In the past couple of years, traveller interest in glamping (a luxurious alternative to camping) has skyrocketed. Many glamping operators around the world had a fully booked summer and generated record-breaking profits this year.
Hosting guests in cabins, pods, teepees and treehouses has never been a more promising business opportunity. But, as with all new ventures, starting a glamping business is challenging and poses some unexpected risks.
To help you take advantage of the glamping boom, we’ve created a guide that will take you through all the steps of how to start a glamping business.
Whether you’re a small business owner getting into the accommodation industry for the first time or an experienced property manager looking to add glamping properties to your portfolio, we’ve got your back.
We even asked our friends at Quality Unearthed for actionable insight on what it takes to run a glamping business. So let’s get right into it.
Out of the many different factors that drive the popularity of glamping, the most important one is undoubtedly travellers’ desire to experience the outdoors and spend time in nature.
Travellers had already been looking to escape from busy city life before the pandemic, and prolonged lockdowns only strengthened this need.
So much so that, according to Evolve’s 2022 Travel Trends Forecast, 58% of travellers say they are interested in exploring the outdoors (with secluded mountain and rural escapes taking the lead), while only 15% put urban experiences at the top of their list.
Besides the chance to experience the outdoors, glamping also offers a more comfortable way of doing so than traditional camping.
As a result, glamping had already started to become popular before the pandemic. The 2019 North American Glamping report by Kampgrounds of America found that:
Currently, the glamping market size is valued at USD 2.35 billion (up from USD 1.88 billion in 2020) and is forecasted to expand at a compound annual growth rate of 14.1% from 2021 to 2028, according to a recent market analysis report by Grand View Research.
To capture the growing demand, more and more businesses around the world are investing in glamping sites. Simultaneously, booking platforms where travellers can book glamping-style accommodations are springing up – and drawing the attention of investors. For example, UK-based online marketplaces HolidayFox and Wildpoint recently raised pre-seed funding rounds to fuel their growth.
If you want a slice of the glamping cake in the 2022 spring-summer season, now’s the time to start thinking about starting your own glamping business – or adding glamping properties to your existing vacation rental portfolio.
Here are the steps to take, with insider tips from Thom James, Marketing, Operations and Owners Team Manager at Quality Unearthed, an agency that manages over 200 unique glamping properties in the UK.
Scouting locations is a good place to start, as this will determine your opportunities and constraints. The ideal place to set up a glamping site is one that’s surrounded by nature (and outdoor activities like hiking, biking and kayaking) but can be easily accessed by transportation.
“Many of the owners we deal with use surplus land or buy plots of land with the intention of turning it into a space where they can start a glamping site. We are also seeing a sizeable number of owners diversify current land, such as farms and agricultural land into second-use spaces for glamping sites,” said Thom.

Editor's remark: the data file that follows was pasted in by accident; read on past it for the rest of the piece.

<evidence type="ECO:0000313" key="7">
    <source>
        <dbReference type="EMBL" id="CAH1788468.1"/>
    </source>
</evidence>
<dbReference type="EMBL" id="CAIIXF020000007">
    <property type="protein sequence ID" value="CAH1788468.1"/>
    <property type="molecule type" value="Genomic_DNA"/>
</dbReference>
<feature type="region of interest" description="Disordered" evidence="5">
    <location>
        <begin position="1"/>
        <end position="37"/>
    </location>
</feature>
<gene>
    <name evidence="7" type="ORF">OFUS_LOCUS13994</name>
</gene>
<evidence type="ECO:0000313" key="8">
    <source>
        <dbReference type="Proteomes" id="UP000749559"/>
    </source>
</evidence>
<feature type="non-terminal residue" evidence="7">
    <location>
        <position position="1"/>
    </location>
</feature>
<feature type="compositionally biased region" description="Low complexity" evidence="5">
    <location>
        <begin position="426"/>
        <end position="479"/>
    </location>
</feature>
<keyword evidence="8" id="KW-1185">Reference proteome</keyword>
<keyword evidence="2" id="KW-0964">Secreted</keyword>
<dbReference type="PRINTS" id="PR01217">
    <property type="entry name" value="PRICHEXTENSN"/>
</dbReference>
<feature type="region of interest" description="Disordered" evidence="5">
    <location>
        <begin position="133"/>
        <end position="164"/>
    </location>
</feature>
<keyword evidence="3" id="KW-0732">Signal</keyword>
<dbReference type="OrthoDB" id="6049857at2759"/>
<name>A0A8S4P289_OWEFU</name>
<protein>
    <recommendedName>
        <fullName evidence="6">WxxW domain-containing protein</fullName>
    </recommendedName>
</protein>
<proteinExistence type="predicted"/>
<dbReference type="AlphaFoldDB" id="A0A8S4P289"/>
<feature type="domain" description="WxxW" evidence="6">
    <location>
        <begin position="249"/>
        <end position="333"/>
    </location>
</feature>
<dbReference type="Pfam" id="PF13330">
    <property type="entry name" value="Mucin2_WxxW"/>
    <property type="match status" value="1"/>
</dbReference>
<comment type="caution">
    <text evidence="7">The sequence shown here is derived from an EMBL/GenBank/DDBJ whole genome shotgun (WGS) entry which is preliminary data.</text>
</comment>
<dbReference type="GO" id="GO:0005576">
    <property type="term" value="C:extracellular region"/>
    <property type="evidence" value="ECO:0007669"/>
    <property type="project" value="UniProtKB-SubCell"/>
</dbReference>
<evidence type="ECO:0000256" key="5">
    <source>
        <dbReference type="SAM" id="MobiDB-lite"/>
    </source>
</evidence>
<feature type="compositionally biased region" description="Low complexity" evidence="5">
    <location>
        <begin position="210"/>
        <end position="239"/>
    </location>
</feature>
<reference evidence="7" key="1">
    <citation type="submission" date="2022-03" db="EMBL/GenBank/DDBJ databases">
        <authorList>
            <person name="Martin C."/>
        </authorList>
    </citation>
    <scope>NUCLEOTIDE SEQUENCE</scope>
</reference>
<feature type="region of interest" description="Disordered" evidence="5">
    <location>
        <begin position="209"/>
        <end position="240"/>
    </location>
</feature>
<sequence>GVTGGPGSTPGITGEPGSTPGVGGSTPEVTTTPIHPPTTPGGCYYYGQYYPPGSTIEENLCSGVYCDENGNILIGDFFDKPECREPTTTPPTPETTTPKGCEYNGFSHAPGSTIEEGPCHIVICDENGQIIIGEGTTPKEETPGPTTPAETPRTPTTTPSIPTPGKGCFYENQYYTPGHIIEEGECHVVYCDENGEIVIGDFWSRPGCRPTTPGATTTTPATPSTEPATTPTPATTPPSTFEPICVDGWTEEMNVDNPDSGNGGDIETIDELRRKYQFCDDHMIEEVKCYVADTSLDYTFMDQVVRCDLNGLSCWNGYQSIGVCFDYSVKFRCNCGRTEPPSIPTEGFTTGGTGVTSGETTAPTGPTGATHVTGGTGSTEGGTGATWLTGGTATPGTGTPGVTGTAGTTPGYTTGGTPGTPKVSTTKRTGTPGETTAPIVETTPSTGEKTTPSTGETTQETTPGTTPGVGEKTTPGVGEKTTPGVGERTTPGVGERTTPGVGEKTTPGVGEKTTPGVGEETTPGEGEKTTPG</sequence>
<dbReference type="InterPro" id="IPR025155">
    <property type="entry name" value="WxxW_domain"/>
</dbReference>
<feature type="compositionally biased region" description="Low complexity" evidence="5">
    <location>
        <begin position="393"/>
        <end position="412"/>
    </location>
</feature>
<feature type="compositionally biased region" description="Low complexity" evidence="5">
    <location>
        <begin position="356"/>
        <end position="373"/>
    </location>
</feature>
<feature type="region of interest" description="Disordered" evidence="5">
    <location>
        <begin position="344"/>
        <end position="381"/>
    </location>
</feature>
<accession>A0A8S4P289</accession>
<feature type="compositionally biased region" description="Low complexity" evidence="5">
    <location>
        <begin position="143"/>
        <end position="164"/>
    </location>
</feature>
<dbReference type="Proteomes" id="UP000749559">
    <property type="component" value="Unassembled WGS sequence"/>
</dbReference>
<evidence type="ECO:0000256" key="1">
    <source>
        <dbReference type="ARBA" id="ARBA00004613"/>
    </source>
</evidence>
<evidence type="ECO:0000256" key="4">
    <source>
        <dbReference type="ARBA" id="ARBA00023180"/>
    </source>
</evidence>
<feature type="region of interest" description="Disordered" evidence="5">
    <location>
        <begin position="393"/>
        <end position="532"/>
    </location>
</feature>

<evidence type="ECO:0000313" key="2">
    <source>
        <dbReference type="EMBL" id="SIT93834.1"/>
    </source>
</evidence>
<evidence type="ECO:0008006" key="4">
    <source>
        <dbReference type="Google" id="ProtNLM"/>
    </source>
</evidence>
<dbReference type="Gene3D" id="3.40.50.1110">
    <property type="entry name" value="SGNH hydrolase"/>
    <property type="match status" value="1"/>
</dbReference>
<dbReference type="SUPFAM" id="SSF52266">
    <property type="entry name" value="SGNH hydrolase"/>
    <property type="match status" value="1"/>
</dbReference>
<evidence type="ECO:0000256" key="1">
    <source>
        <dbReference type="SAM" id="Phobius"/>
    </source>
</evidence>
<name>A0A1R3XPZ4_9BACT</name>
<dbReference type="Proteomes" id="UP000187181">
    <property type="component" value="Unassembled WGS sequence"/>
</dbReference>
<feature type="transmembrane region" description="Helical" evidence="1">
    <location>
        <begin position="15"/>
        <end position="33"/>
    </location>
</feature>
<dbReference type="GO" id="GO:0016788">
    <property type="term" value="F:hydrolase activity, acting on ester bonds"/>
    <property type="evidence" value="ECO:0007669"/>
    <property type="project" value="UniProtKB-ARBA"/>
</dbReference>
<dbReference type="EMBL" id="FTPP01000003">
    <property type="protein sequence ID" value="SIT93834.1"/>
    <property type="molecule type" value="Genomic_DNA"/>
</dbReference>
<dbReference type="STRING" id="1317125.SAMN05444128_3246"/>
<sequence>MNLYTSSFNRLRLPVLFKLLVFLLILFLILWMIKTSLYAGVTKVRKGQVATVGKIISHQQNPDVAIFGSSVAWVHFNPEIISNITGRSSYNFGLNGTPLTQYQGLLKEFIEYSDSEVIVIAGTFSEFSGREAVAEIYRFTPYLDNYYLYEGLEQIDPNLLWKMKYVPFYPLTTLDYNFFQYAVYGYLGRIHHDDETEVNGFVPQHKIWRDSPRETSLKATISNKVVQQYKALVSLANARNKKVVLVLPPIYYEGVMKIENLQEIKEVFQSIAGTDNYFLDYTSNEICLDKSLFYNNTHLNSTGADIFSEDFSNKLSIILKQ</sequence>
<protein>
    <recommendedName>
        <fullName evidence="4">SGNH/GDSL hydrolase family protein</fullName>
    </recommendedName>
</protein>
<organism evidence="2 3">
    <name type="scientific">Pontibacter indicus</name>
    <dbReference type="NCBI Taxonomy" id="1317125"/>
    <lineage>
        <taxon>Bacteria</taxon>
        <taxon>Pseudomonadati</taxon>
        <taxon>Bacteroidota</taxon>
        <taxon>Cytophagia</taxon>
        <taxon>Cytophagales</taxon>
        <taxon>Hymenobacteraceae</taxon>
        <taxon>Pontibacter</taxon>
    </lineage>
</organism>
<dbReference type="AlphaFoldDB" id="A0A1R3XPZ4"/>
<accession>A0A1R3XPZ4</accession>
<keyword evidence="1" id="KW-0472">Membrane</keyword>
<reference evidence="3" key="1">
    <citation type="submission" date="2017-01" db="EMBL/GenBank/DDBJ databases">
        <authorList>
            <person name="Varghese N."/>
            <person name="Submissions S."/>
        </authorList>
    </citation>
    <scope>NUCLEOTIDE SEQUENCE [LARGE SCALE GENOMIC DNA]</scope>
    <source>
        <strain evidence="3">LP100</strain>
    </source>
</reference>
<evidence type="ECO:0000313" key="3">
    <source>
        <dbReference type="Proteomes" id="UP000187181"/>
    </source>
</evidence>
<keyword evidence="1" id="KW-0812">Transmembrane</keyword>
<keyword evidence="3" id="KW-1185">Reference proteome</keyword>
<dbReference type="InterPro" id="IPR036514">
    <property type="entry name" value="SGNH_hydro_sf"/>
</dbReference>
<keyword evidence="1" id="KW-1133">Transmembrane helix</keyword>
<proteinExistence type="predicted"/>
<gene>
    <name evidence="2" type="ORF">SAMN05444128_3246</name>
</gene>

Speaking of “repurposing” pieces of land, many glamping property managers decide to partner with landowners through a revenue share model and install glamping units on their properties.
“This can be a viable way of securing land without the need to purchase expensive bits of real estate, but you have to do your homework. Often, you need to agree on who provides not only the service but also the utilities for making the site a viable destination, suitable for people to stay at,” Thom said.
“It’s not just about the share of revenue that dictates this; you need a proper consultation process where each interested party knows and understands what they are responsible for. We’re lucky that we have been a part of this type of process, so know the things to look out for and what often gets overlooked, but if you can make the figures and the agreements work and secure a long enough lease, then this can work as a viable glamping business proposal,” he added.
There are so many fun and unique glamping property types, it’s hard to choose. Instead of relying on your intuition, it may be worth looking at what’s popular among travellers.
The 2019 KOA report we referenced above found that 42% of travellers seek cabins when searching for glamping accommodation, while 14% seek treehouses, 10% yurts, 9% tiny homes, 9% on-site RVs, 7% safari tents, 3% covered wagons and 3% teepees.
In our previous article on the best glamping sites to get listed on, Pitchup told us that their best-performing accommodation types are glamping pods and bell tents, while Glamping Hub cited treehouses, tiny houses and cabins.
“Each glamping unit where the owner pours in their heart and soul is a worthwhile investment because guests will see this care and attention and respond to it,” said Thom.
“But there are certain types of structures that simply tend to perform better. Treehouse structures are still by far the most desired type of structure, but there is huge merit in the uniqueness and quirkiness of an abode, too,” he added.
What’s most important is that you make the most of the land you’ve chosen and create something unique that travellers will not have seen before.
“Special and distinctive structures capture the imagination and can be lucrative for site owners, so anything out of the ordinary continues to capture the attention of the seasoned glamping audience. Also, think about your facilities. Hot tubs and outdoor baths or showers are also very popular right now,” said Thom.
Once you’ve found the perfect piece of land for your glamping site and decided on your chosen property type, it’s time to ensure legal compliance.